When fiction writers refer to putting poetry in our prose, we’re usually thinking of extended metaphors, expansive descriptions, and lyrical writing, all of which are indeed poetic and bring beauty and depth to a piece of prose. In The Secret Life of Bees by Sue Monk Kidd, as mentioned elsewhere in this blog, the bees act as an extended metaphor, foreshadowing the early threats in the plot and becoming part of what is nurtured by the end. Arthur Golden’s Memoirs of a Geisha is rich with exotic descriptions. And all the novels recommended on these pages have lyrical writing, by which I mean words that are soaked in the voice of the protagonist and laid down with an ear for the rhythm behind sentences and the build of beats that drives each paragraph to its end. I hope to say more about all of these in the future. But a less obvious kind of poetry underlies the most engaging of fiction, regardless of genre: that of deep connection.
A novel is a work of sympathetic imagination. To achieve that, we need to allow ourselves to sink into our characters, share their heads and eyes, delve their feelings, and find their truest words. When Olive’s husband observes her alone in the garden in the beginning of Olive Kitteridge by Elizabeth Strout, “[h]e wanted to put his arms around her, but she had a darkness that seemed to stand beside her like an acquaintance that would not go away.” We get both his insight about Olive, which is stunning, and his confession of the distance between them, which is all the more heartbreaking in its restraint. We see two lives in one flash.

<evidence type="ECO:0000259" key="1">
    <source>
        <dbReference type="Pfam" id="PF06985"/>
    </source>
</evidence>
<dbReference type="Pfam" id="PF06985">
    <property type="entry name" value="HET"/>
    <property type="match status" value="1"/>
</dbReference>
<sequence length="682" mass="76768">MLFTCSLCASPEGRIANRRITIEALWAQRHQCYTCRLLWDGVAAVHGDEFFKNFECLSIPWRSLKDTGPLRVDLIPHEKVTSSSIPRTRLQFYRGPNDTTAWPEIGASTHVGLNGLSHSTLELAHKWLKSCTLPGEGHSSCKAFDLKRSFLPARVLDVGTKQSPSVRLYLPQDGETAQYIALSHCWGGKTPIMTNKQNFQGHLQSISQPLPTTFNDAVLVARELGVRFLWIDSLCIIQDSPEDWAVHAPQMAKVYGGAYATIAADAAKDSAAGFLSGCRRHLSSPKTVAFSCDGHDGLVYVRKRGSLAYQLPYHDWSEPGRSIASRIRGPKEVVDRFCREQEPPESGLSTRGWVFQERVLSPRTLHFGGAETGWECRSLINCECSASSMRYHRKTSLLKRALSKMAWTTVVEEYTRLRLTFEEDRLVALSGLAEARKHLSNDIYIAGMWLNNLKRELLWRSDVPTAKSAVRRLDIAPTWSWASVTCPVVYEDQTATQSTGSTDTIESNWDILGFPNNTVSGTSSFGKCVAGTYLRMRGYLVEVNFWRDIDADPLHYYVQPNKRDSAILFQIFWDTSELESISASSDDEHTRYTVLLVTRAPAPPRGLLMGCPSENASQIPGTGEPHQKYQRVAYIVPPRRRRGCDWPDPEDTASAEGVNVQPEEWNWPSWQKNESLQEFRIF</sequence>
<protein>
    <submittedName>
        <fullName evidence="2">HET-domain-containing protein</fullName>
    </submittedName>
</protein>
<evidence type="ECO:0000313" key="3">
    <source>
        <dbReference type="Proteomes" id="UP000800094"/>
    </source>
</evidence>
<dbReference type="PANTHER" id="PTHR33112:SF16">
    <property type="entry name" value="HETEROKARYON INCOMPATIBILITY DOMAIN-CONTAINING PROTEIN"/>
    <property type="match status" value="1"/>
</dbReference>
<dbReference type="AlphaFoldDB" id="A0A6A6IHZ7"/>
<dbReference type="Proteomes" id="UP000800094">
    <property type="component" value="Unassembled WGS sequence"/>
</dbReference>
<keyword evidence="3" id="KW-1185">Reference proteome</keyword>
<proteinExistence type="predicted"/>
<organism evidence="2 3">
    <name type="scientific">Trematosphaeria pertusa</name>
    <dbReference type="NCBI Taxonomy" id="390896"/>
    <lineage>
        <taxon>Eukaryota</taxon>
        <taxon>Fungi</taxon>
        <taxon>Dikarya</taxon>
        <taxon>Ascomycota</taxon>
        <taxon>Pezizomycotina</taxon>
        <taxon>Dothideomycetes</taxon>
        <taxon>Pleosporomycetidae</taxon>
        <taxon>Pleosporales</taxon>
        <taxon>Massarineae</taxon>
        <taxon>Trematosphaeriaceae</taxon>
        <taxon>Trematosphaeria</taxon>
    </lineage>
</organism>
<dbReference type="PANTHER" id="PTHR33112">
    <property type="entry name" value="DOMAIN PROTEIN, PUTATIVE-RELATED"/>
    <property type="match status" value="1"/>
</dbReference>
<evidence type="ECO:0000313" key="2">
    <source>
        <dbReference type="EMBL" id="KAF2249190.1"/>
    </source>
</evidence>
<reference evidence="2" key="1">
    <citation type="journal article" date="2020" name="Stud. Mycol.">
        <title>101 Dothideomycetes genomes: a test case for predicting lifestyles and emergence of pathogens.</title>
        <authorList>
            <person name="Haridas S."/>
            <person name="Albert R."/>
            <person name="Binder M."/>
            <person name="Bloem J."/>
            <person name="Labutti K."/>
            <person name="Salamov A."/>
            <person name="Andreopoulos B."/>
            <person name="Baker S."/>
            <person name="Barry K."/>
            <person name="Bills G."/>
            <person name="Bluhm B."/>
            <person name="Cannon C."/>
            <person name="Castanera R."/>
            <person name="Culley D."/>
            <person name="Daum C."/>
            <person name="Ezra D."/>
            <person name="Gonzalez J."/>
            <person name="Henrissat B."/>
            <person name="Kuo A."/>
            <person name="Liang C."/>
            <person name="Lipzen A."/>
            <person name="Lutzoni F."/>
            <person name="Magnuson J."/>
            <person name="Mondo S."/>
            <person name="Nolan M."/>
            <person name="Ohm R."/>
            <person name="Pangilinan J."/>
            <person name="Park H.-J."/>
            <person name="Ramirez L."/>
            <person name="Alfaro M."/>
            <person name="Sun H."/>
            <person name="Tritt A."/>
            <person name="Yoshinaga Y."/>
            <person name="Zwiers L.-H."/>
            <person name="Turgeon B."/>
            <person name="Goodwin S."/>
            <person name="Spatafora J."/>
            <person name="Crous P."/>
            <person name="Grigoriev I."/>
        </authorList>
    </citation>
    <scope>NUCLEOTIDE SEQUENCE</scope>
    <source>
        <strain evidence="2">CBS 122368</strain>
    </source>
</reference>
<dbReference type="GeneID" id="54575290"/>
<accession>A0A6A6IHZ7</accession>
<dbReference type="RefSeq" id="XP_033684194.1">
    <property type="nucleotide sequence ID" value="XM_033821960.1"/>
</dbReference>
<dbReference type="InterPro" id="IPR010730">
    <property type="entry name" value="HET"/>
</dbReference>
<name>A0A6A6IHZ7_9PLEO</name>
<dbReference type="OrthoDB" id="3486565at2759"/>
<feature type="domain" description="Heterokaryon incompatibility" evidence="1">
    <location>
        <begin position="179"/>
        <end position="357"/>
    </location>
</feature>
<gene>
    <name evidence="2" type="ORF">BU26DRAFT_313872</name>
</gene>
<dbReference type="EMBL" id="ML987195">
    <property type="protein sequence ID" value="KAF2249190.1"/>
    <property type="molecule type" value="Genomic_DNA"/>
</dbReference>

Another striking example appears in The Hours by Michael Cunningham, when Virginia Woolf grapples with one of her headaches: “Strands of pain announce themselves, throw shivers of brightness into her eyes so insistently she must remind herself that others can’t see them. Pain colonizes her, quickly replaces what was Virginia with more and more of itself, and its advance is so forceful, its jagged contours so distinct, that she can’t help imagining it as an entity with a life of its own.” Her words are too analytical for most of our characters, but they seem so right for Virginia – I ache for her as she tries to manage the unmanageable with her fierce intelligence, all the while knowing how futile it is.
But the character doesn’t have to be a poetic writer herself for the writer to find the poetry in another mind. In Disobedience by Jane Hamilton, the teenage Henry confides in the reader: “To picture my mother a lover, I had at first to break her in my mind’s eye, hold her over my knee, like a stick, bust her in two. When that was done, when I had changed her like that, I could see her in a different way. I could put her through the motions like a jointed puppet, all dancy in the limbs, loose, nothing to hold her up but me.” I believe the writer found that insight by submerging herself so deeply in Henry’s perspective, that she could look up at his mother along with him and discover how he felt.
In essence, that’s what deep connection with a character is: writing the poetry our characters would write if they could. Their perspective, their voice. The confessions of another soul.